By Jack Taper
I hate America. I hate this country. It’s just big ideas, and stories, and people dying, and people like you. The white cracker who wrote the national anthem knew what he was doing. He set the word ‘free’ to a note so high nobody can reach it. That was deliberate. Nothing on earth sounds less like freedom to me.
— Tony Kushner, Angels in America
You have heard it said in recent days — woe unto the soldiers, whose livelihood, if not their lives, have been sacrificed for your freedom and all that word entails, the sum of which can be represented wholly in the form of a song and a flag and, if the performative nature of 21st century Conservatism can be believed, nothing else. For many Americans, this idolatrous worship of the flag, as well as “The Star Spangled Banner”, functions as a fetish — not only literally, in the spiritual sense, but also figuratively, in the psychosexual sense, at least for the men. Never before has manliness (whatever that means) been so densely concentrated in one’s “love for his country”, and the manifestation of that love so deeply entrenched in his reverence for the flag and the anthem. In a spiritual sense, any material conditions that affect people who exhibit a sense of “otherness” can be blissfully ignored under the holy light of “liberty”.
As far as flags are concerned, it seems like excess for an object created for the sole purpose of identification in foreign harbors, but we should give it the benefit of the doubt: in its current capacity, it functions well as a magnet for the most chauvinistic and reactionary elements of American society, so the Left cannot call it completely useless. We should be thankful that what has only been regarded as sacred in recent history can now be reduced to something with which only the slightest hint of irreverence makes it easy to determine which comment sections you won’t be engaging with on your cigarette break, which subjects to avoid at the water cooler, and who might not be invited to Thanksgiving dinner this year.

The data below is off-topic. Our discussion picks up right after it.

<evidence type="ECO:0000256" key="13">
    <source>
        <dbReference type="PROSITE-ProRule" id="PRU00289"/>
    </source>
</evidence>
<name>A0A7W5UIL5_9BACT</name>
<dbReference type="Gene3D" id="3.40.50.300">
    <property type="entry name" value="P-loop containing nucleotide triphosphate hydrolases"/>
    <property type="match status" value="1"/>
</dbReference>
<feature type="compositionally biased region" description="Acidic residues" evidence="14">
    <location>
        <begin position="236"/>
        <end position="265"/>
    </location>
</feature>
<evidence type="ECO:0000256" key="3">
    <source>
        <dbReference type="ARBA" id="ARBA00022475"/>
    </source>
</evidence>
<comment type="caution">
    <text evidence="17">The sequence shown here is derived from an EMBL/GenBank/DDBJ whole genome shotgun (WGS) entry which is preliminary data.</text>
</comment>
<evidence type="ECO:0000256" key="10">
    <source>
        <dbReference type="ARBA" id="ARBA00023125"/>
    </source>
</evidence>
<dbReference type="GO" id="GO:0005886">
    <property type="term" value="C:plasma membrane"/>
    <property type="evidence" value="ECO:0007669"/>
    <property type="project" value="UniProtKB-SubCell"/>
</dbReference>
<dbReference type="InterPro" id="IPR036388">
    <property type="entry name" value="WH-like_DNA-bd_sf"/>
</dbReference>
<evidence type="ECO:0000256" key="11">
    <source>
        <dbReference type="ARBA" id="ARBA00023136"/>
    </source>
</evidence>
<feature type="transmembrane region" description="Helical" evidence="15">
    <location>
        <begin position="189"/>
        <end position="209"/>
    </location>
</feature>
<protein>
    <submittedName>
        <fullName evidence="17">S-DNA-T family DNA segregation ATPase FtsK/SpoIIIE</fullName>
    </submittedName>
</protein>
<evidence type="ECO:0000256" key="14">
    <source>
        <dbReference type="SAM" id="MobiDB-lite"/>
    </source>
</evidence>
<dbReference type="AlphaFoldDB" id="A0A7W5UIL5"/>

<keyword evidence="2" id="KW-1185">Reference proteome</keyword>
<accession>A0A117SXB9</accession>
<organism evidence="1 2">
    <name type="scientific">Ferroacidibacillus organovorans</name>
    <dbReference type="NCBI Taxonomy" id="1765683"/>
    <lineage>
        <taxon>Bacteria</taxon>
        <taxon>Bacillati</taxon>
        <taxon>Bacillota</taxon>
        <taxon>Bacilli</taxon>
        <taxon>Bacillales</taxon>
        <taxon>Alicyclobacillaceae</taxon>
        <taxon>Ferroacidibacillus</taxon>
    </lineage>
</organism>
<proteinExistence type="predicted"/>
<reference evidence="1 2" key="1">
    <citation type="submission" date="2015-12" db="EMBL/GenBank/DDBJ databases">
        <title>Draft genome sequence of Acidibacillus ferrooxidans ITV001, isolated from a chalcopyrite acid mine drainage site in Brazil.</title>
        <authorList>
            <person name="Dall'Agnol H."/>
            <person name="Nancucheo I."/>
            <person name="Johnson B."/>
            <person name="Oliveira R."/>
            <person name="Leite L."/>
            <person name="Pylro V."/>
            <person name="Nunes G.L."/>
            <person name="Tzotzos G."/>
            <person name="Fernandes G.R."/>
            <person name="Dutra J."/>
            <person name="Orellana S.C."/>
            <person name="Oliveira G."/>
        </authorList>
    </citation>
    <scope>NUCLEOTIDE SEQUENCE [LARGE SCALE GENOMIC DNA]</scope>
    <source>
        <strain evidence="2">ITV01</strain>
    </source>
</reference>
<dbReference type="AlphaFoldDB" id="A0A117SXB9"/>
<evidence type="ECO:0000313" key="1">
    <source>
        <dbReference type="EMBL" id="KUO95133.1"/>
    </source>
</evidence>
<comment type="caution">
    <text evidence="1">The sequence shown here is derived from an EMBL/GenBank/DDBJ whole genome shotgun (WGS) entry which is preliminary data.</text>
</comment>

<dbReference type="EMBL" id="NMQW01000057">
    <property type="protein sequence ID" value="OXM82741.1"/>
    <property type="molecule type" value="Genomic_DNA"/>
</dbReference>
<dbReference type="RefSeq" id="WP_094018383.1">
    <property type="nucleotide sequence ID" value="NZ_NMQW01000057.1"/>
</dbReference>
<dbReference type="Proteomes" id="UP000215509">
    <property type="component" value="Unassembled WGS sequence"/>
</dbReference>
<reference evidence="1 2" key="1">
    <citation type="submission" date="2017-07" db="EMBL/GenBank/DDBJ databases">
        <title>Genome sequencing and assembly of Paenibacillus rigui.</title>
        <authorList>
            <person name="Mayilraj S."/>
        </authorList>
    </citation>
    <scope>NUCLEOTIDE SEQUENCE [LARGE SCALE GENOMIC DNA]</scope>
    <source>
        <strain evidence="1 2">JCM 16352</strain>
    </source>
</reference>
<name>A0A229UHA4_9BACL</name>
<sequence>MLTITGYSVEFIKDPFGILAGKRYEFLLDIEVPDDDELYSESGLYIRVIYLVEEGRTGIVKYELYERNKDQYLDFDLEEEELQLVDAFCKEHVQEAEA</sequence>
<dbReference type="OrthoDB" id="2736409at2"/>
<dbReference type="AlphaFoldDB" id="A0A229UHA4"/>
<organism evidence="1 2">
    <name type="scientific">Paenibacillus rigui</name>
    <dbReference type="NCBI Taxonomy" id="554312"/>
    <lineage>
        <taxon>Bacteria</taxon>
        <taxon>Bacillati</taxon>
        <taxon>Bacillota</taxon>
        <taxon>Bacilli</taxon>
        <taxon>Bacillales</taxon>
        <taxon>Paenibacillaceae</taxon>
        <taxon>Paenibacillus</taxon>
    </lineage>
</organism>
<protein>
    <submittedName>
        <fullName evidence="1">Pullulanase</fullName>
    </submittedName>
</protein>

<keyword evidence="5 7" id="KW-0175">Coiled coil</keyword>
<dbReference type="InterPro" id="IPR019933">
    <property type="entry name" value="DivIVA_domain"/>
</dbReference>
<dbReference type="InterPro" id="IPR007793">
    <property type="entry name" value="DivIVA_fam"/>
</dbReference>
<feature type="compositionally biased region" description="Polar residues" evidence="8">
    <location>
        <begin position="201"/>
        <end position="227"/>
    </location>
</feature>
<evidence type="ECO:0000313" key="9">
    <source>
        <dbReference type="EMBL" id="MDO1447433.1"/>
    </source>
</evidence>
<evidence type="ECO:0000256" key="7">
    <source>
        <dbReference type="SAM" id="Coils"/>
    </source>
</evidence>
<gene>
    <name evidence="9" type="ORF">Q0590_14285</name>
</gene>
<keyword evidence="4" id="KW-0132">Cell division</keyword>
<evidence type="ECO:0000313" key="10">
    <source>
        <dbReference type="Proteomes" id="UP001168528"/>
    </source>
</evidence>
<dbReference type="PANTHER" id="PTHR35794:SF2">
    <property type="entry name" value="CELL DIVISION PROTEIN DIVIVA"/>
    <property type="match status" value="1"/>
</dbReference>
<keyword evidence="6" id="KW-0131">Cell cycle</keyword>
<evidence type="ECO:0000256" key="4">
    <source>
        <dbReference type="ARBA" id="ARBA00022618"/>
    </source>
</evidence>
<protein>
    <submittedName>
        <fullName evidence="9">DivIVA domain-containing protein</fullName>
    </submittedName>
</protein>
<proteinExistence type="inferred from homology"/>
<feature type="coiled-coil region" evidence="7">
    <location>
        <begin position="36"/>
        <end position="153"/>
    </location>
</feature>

What we have here is a rarely-occurring harmony between the elephant in the room and the choir of eggshells. It’s what everybody’s talking about, but it’s also what nobody is saying. There is a tremendous amount of proto-fascist glorification of death in the phrase, “Protesting during the National Anthem is an insult to the troops who defend our freedom”, or, “Kneeling for the flag disrespects the soldiers who fought and died defending it.”
There is some poetic irony here. For the sake of winning arguments with strangers on the Internet, we take peoples’ sons, daughters, brothers, sisters, fathers, mothers, and feed them en masse to a toy war machine of our own design. This machine exists for the sole purpose of keeping a red, white and blue cloth clean, presentable, and immune to scrutiny from the Soros-funded liberal keyboard commandos on Facebook.